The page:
With the ongoing discussions about commenting standards, and about being welcoming in general, a point I've seen raised a couple of times is the hostility and defensiveness that we sometimes see from new users.
They don't want to read the tour. They don't want to be told the rules. They don't want to hear why what they posted is off-topic based on meta discussion.
They just want the codez/answer/chatty discussion they were looking for.
This sometimes plays out in the following fashion:
- New user posts a bad question
- Question receives downvotes
- Experienced user attempts to help by leaving constructive comment telling new user what they should do differently to fix the question
- New user posts frustrated, or perhaps even hostile comments that not only don't fix the question, but make experienced users feel attacked
- More downvotes appear on the question
- New user escalates complaints
I'm not sure how often this scenario plays out, but I've seen it more times than I can count.
Others have commented on the hostility from new users, as well. For example:
I think a better use of time would be discouraging hostility from new users when they encounter enforcement of quality standards. There'd be a ton less snark if there was valid recourse against the new users who just don't care and want their question answered, quality be damned. As it stands, they have no skin in the game, so they're free to be as hostile and rude as they want. And all we can do is take it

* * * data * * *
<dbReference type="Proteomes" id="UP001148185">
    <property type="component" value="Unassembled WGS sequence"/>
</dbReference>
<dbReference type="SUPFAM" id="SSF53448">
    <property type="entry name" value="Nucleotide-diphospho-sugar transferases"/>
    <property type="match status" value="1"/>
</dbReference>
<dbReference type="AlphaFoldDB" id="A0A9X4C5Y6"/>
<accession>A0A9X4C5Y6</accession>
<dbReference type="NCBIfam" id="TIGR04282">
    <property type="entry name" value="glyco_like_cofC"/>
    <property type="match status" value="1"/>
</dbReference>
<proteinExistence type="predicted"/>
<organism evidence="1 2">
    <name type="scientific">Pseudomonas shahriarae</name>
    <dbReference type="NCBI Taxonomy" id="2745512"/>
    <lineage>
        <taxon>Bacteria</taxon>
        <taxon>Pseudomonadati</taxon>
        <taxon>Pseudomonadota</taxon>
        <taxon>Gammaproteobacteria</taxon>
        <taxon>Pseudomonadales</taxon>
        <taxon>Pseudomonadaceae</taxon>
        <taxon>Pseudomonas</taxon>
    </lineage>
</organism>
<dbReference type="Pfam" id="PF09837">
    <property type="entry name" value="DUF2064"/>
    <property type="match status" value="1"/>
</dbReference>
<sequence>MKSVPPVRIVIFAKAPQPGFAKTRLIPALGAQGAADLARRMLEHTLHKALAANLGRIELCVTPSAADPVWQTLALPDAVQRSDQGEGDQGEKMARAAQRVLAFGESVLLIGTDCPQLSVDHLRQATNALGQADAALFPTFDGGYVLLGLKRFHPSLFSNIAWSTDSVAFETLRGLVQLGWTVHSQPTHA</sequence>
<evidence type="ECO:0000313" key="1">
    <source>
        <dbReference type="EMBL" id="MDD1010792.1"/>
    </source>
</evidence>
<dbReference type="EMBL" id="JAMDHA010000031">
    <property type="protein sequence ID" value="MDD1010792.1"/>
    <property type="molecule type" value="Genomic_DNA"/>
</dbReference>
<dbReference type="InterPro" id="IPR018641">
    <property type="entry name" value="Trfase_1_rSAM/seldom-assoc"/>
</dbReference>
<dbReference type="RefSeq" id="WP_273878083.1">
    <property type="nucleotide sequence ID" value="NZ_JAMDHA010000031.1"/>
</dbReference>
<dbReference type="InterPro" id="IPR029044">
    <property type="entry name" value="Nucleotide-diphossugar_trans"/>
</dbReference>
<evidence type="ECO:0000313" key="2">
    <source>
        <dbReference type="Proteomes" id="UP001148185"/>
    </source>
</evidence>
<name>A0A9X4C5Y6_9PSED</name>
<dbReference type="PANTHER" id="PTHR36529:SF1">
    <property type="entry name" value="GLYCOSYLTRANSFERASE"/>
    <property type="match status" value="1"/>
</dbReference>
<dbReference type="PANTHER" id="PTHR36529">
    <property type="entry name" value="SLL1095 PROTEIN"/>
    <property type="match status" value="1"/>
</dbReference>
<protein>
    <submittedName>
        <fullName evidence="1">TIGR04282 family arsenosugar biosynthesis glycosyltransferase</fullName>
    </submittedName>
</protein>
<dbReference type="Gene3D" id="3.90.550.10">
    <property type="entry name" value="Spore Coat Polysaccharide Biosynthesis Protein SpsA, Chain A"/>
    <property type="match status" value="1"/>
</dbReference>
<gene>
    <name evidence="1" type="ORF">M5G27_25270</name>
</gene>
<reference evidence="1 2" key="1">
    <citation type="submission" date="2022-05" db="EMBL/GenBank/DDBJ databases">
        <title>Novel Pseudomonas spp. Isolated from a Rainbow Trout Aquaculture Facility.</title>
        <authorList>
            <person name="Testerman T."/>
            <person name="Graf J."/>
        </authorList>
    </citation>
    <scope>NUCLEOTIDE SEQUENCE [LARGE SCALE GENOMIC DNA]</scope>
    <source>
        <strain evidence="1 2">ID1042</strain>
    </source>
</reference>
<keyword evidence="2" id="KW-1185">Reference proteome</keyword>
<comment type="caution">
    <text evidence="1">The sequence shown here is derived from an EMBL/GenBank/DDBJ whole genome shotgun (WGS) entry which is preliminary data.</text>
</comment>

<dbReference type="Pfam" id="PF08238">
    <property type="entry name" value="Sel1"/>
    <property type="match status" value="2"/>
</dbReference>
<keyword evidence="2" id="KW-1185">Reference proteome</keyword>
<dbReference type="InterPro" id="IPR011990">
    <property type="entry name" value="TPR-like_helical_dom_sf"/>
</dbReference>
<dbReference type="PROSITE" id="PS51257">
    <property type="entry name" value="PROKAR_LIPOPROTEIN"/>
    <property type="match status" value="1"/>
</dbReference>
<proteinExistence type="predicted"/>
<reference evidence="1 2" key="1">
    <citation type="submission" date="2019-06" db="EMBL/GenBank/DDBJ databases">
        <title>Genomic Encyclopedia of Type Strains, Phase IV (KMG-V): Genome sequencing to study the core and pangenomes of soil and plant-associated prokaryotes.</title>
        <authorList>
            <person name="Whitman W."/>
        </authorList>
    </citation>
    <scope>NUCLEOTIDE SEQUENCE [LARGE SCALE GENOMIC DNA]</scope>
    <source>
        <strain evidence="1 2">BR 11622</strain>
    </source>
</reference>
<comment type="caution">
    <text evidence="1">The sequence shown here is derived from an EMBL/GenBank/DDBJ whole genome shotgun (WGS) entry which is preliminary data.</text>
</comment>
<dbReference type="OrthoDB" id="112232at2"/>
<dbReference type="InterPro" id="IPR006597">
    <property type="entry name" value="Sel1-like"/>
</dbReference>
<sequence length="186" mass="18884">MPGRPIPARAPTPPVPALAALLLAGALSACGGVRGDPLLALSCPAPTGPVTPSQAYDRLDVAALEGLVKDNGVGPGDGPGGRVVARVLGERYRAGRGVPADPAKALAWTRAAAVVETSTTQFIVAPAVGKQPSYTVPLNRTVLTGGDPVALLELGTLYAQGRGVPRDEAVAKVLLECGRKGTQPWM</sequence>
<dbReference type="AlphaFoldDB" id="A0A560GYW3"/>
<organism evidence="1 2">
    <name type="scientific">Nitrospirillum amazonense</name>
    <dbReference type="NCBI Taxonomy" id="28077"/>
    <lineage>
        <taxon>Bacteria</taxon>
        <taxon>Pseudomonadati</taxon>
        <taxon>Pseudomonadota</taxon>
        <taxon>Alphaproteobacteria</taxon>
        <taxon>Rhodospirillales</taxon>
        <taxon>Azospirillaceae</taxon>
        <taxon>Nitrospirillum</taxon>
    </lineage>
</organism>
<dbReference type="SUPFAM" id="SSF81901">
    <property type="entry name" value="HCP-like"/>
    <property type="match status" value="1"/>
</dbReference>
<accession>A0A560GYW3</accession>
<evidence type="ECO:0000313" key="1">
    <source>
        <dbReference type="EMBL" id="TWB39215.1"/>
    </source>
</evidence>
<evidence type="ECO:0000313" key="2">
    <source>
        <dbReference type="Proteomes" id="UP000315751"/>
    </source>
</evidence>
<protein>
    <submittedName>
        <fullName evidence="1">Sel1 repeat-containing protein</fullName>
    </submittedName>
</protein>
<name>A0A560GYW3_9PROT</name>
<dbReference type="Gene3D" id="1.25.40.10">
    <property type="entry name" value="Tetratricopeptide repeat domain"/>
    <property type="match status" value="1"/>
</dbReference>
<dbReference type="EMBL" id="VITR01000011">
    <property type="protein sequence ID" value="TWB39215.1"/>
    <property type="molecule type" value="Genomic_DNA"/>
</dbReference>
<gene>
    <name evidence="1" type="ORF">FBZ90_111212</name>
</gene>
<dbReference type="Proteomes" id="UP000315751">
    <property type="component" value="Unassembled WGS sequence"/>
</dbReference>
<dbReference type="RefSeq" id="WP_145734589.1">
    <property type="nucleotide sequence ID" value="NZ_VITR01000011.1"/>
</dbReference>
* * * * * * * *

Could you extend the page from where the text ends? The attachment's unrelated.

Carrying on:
If your house has a sign outside that says "Do not track mud in", because you want to keep it clean so that it's a nice environment for everyone who uses it; and someone walks in tracking mud, and you ask them if they read the sign, and they say "Lol no didn't bother"... are you not going to be in the slightest bit peeved?
Are you not, perhaps, going to respond to the rude mud-tracker with a somewhat snarky comment?
As I understand the privileges for comments, new users are able to comment on posts they "own"; i.e. the questions they ask, and any answers they create. Once they get to 50 reputation, they can comment elsewhere.
Presumably, the benefit to allowing them to comment on their own posts is to provide clarification in response to requests for such from other users. But if the new user does provide additional information, shouldn't that be edited into the question/answer?
Sure, new users may not realize that they can edit this way, but is giving them the ability to do it "the wrong way", so that a more experienced user can take the information from their comment and edit it into their post for them, gaining us anything?
Why not just force them to edit the information directly into the question or answer themselves?
Are there any other benefits to allowing <50 rep users to comment at all?